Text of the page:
The Grenada Union of Teachers (GUT) has called on its members to avoid entering classrooms where the physical distancing protocol is not being observed.
At the re-opening of schools in September, due to the physical distancing requirement, all students were not attending classes daily but on certain days per week and in some cases, for reduced hours per day.
Earlier this month, the Ministry of Education, acting on the advice of the Ministry of Health, removed the 3-feet physical distancing in schools and instructed schools to operate at full capacity, ensuring the other protocols are kept such as wearing masks and hand hygiene.
However, the GUT insists that this change creates an unsafe teaching and learning environment.
In a statement on the issue earlier this week, GUT President Marvin Andall expressed, “every worker has the right to preserve their health and life. We cannot stop the ministry from removing physical distancing in our schools but we can stop ourselves from entering an unsafe classroom. The union calls on its members to refrain from entering classrooms where physical distancing is not observed. We stand firm on this one. The best teacher is one that is still alive.”
Andall said most countries are following the WHO recommendation on having physical distancing in schools and pointed out that other countries in the Caribbean are maintaining physical distancing in schools, even Anguilla with no active COVID-19 up to press day on Thursday.
President Andall stated that when Grenada had zero active cases, this protocol was observed in schools but now that Grenada has three active cases, schools are being asked to disregard that protocol while however it is being observed elsewhere. Added to that, he stressed that individuals and businesses are being fined for not observing that COVID-19 protocol yet it is to be disregarded in schools.
The GUT leader made noteworthy that each teacher and student in Saint Vincent and the Grenadines (SVG) were presented with a mask, and extra sinks for the washing of hands were provided in each school. In addition, he said trained personnel takes the temperature of students and teachers on arrival to school each morning.
However, temperatures are not taken at schools in Grenada as the Ministry of Health said this was not necessary.
Andall said “promises were made to make schools safer and they remain just that – a promise.”
President of the Grenada Trades Union Council and the Grenada Technical and Allied Workers Union (GTUC) Andre Lewis also called on the ministry to revisit this decision.
Adding his voice to the issue on a local call-in radio programme this week, Lewis expressed that the ministry was expected to provide adequate facilities such as sinks, and items such as disinfectants, to mitigate against the possible infection and spread of COVID-19 among the students.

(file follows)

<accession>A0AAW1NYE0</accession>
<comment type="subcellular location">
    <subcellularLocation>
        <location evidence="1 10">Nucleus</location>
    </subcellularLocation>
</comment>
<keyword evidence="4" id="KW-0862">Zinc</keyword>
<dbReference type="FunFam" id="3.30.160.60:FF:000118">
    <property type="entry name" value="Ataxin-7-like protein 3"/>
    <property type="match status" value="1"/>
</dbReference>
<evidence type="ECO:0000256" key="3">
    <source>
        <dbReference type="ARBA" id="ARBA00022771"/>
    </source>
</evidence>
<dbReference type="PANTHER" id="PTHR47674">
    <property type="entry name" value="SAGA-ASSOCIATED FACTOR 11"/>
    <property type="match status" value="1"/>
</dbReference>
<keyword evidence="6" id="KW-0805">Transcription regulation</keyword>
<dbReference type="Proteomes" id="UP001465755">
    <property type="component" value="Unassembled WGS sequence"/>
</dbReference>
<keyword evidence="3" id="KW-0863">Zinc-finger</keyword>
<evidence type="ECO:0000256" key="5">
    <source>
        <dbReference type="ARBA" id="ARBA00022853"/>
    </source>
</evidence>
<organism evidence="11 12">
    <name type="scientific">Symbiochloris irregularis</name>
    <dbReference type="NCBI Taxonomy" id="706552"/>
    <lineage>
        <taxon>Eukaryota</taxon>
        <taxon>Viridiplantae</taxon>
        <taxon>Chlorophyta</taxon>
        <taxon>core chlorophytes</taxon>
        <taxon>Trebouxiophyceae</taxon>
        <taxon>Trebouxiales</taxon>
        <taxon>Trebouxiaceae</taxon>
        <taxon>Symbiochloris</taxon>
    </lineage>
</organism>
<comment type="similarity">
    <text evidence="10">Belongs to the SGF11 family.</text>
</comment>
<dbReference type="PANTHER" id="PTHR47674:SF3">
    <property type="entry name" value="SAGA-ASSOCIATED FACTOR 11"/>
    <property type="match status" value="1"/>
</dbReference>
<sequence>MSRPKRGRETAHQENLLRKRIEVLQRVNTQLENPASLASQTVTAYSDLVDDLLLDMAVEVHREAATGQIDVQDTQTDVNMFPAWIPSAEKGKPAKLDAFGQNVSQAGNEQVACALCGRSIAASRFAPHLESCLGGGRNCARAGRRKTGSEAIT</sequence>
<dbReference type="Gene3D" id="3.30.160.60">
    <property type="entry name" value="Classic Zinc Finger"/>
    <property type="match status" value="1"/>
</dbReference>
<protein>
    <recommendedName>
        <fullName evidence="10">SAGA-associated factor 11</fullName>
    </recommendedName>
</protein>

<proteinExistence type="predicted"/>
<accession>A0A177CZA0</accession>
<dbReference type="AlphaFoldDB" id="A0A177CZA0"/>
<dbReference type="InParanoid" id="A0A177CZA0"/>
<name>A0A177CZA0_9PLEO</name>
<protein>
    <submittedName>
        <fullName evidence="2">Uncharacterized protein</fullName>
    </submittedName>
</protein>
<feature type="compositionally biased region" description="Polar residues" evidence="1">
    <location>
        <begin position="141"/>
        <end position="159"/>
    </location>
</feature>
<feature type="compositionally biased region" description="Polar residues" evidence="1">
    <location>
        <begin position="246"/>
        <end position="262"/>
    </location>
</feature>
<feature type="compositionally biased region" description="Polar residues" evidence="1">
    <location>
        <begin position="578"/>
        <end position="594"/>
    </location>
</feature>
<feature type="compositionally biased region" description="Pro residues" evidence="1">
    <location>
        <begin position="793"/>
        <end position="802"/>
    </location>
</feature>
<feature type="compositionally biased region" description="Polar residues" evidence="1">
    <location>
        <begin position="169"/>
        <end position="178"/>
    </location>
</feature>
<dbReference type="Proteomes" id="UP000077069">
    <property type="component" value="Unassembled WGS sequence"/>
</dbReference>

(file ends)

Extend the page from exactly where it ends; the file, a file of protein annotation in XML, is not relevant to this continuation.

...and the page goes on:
Minister of Education, Hon Emmalin Pierre in a previous interview with this newspaper said the Ministry did not commit to installing sinks in all schools, pointing to this as impossible. She added that this is one of the reasons there was a move to reduce the number of students at school at any given time, to manage the number of students using sinks.
President Lewis in his bid for the ‘serious’ matter to be addressed said, “We call upon the Ministry of Education and the Minister to do what is right to ensure that as we face this second wave as we continue to reopen our borders that they young ones are protected,” he said.
Lewis noted that teachers have been going above and beyond and “it is unfair and unsafe for them to be aware that the issues that needed to be addressed in the schools have not been fully done and to have all the students return – jampacked, rubbing up with each other.”
He also urged parents to not see this as a matter impacting only teachers noting that “when our children go to the schools and are possibility exposed, it can be brought back to the home.”
The GTUC president said the labour movement advises that everything possible must be done to mitigate the spread of COVID-19. He stated that if the country enters a second lockdown the working class will be greatly impacted, noting that the Prime Minister had said that the country may not have funds to give a second round of stimulus package to those impacted.
Minister Pierre refrained from commenting to this newspaper on the GUT’s recent statement, noting that at a recent meeting the Ministry of Health explained to the union its reason for giving the Ministry of Education permission to proceed with such a decision.
President Andall told this newspaper that the Ministry’s rationale was that Grenada is generally safe.
Efforts to contact Acting Chief Medical Officer (CMO), Dr Shawn Charles for an explanation on Thursday, proved futile.